Cellular and Molecular Neurobiology

, Volume 34, Issue 8, pp 1183–1197 | Cite as

Expression of Macrophage Migration Inhibitory Factor in the Mouse Neocortex and Posterior Piriform Cortices During Postnatal Development

  • Wei Zhang
  • Lingling Li
  • Jiutao Wang
  • Lei An
  • Xinde Hu
  • Jiongfang Xie
  • Runchuan Yan
  • Shulin Chen
  • Shanting Zhao
Original Research


Macrophage migration inhibitory factor (MIF) functions as a pleiotropic protein, participating in a vast array of cellular and biological processes. Abnormal expression of MIF has been implicated in many neurological diseases, including Parkinson’s disease, epilepsy, Alzheimer’s Disease, stroke, and neuropathic pain. However, the expression patterns of mif transcript and MIF protein from the early postnatal period through adulthood in the mouse brain are still poorly understood. We therefore investigated the temporal and spatial expression of MIF in the mouse neocortex during postnatal development in detail and partially in posterior piriform cortices (pPC). As determined by quantitative real-time PCR (qPCR), mif transcript gradually increased during development, with the highest level noted at postnatal day 30 (P30) followed by a sharp decline at P75. In contrast, Western blotting results showed that MIF increased constantly from P7 to P75. The highest level of MIF was at P75, while the lowest level of MIF was at P7. Immunofluorescence histochemistry revealed that MIF-immunoreactive (ir) cells were within the entire depth of the developed neocortex, and MIF was heterogeneously distributed among cortical cells, especially at P7, P14, P30, and P75; MIF was abundant in the pyramidal layer within pPC. Double immunostaining showed that all the mature neurons were MIF-ir and all the intensely stained MIF-ir cells were parvalbumin positive (Pv +) at adult. Moreover, it was demonstrated that MIF protein localized in the perikaryon, processes, presynaptic structures, and the nucleus in neurons. Taken together, the developmentally regulated expression and the subcellular localization of MIF should form a platform for an analysis of MIF neurodevelopmental biology and MIF-related nerve diseases.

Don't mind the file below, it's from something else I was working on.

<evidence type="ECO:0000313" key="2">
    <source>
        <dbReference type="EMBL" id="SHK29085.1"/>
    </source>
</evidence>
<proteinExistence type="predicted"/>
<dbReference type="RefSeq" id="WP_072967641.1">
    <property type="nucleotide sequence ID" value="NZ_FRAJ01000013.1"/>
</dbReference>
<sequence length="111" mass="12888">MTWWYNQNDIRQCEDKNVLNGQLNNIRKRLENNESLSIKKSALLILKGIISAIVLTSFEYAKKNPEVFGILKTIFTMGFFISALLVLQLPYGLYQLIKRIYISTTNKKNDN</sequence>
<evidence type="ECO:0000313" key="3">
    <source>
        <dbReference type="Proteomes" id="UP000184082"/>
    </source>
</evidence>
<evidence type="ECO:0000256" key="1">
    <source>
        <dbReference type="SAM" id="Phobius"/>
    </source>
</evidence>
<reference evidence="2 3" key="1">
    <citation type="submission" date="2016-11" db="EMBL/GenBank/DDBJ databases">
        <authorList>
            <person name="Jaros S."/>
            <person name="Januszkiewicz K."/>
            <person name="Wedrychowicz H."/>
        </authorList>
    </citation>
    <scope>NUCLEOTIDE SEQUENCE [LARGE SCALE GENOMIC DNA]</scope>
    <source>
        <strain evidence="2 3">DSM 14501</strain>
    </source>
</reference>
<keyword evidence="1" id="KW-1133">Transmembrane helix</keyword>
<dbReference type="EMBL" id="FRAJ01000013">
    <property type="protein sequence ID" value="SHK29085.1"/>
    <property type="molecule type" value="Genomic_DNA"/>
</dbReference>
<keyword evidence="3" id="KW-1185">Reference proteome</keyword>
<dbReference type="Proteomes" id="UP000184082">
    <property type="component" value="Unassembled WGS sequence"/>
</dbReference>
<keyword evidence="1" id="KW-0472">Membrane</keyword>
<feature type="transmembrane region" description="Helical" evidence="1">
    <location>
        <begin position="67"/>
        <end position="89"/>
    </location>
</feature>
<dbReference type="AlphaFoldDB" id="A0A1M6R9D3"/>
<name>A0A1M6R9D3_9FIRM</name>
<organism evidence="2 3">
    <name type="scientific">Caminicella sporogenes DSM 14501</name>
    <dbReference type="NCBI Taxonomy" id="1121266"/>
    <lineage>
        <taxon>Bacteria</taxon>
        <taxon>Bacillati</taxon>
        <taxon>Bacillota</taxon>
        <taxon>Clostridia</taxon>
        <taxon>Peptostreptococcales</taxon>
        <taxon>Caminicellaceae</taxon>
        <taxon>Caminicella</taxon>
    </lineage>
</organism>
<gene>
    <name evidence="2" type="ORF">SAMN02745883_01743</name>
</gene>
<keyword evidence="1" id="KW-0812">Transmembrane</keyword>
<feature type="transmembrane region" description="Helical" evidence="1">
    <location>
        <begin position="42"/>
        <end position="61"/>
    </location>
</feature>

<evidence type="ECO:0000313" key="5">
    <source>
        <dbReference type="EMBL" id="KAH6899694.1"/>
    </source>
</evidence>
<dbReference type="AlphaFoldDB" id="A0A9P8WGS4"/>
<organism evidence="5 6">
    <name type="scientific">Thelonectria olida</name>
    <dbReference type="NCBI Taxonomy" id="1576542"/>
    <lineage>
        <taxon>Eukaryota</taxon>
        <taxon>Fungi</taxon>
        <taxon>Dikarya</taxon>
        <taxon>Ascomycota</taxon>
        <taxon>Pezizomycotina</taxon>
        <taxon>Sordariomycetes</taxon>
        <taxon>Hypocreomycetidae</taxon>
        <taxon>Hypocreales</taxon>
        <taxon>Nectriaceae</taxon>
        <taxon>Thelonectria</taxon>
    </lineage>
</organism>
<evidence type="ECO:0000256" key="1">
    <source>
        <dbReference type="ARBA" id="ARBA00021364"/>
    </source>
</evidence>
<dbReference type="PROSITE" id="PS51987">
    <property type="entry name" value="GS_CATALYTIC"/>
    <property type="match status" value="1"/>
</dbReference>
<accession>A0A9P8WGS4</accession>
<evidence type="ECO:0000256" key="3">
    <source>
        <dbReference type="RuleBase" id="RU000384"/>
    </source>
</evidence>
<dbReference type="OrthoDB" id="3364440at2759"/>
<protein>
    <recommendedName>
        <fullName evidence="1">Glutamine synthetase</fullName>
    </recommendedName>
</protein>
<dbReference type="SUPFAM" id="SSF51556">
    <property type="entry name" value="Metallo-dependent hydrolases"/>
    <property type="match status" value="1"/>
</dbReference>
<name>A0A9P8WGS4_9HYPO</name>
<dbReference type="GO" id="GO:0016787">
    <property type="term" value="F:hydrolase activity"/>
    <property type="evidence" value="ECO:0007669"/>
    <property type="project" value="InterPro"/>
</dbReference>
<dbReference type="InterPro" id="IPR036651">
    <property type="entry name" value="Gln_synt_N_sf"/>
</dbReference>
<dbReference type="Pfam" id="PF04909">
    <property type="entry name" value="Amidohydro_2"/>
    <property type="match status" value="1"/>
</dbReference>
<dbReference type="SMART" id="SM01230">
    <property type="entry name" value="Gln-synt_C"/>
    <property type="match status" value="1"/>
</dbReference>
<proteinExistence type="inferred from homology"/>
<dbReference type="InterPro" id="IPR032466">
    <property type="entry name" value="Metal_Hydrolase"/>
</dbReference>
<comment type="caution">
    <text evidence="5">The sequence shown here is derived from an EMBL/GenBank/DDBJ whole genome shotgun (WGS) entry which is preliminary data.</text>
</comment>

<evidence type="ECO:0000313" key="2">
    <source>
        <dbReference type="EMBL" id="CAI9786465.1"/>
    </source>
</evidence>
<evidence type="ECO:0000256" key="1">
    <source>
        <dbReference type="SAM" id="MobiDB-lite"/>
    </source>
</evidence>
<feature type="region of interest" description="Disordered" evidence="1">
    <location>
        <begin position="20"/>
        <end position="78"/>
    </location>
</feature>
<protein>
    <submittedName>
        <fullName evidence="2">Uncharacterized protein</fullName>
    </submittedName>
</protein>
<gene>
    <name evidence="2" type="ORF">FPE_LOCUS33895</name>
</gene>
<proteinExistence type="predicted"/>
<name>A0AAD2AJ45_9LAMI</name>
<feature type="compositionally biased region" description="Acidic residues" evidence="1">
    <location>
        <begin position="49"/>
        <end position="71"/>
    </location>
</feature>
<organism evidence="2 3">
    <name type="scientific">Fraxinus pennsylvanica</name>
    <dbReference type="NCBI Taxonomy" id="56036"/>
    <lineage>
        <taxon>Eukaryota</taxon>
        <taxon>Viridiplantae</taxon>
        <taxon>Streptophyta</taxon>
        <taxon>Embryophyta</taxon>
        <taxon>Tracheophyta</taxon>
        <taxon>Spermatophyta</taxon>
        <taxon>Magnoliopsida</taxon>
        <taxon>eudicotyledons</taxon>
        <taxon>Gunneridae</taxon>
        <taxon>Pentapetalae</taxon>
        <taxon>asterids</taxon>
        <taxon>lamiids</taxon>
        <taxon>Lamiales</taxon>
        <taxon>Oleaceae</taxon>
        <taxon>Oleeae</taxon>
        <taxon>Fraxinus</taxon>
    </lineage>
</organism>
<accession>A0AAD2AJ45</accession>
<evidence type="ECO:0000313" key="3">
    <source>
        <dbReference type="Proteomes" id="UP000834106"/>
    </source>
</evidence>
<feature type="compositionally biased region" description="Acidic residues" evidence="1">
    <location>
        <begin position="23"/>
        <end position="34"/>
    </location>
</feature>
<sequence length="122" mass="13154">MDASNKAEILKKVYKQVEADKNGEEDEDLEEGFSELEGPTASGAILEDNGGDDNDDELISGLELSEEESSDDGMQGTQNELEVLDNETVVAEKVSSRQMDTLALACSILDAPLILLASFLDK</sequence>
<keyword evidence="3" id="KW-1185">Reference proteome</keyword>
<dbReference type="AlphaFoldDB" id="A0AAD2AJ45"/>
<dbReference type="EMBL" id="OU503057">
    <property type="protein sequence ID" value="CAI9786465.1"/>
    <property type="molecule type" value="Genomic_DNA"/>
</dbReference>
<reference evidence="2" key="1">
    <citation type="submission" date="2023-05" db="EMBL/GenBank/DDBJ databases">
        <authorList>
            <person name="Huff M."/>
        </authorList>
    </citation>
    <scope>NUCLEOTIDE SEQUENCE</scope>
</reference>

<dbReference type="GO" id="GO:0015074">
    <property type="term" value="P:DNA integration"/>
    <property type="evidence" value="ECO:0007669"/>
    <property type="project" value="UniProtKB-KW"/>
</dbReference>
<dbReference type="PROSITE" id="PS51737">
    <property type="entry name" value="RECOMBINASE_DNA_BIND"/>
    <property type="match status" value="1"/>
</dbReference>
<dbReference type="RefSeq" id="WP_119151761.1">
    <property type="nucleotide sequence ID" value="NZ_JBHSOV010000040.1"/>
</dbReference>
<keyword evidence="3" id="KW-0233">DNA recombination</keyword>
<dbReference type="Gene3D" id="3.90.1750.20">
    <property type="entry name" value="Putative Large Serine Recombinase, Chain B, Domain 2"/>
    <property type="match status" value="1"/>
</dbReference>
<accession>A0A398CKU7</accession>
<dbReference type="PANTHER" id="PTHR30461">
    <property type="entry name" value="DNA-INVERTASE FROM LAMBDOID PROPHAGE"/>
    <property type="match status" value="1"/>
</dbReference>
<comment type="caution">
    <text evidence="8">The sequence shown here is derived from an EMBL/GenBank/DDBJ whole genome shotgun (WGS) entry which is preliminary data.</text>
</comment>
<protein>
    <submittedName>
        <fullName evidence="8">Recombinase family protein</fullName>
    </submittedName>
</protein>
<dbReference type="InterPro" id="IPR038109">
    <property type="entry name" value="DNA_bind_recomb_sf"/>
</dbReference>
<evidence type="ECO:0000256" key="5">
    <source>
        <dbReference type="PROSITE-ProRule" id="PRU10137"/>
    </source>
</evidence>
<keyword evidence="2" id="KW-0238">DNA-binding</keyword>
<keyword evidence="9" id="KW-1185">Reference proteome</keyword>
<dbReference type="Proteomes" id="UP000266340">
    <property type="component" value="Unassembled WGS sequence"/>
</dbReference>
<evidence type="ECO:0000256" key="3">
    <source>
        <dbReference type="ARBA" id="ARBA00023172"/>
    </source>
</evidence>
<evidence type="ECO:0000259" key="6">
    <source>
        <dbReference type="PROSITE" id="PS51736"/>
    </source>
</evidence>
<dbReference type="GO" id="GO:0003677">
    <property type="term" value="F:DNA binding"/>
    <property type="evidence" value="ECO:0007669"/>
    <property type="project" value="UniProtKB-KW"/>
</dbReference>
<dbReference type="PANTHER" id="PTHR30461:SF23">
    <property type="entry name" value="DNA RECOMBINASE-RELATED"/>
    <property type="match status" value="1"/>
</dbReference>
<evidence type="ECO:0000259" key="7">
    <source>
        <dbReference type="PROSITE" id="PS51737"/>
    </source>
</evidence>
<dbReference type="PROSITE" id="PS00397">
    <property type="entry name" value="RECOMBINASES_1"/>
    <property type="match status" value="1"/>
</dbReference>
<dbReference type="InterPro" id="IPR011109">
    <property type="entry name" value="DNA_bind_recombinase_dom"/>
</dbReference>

MIF Neocortex pPC Subcellular localization Postnatal development 



This work was supported by National High Technology Research and Development Program of China (863 Program) (No.2011AA10A208) and Foundation for Special Talent of NWSUAF (No.Z111021101).

Conflict of interest



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Copyright information

© Springer Science+Business Media New York 2014

Authors and Affiliations

  • Wei Zhang
    • 1
  • Lingling Li
    • 1
  • Jiutao Wang
    • 1
  • Lei An
    • 1
  • Xinde Hu
    • 1
  • Jiongfang Xie
    • 1
  • Runchuan Yan
    • 1
  • Shulin Chen
    • 1
  • Shanting Zhao
    • 1
  1. 1.College of Veterinary MedicineNorthwest A&F UniversityYanglingPeople’s Republic of China

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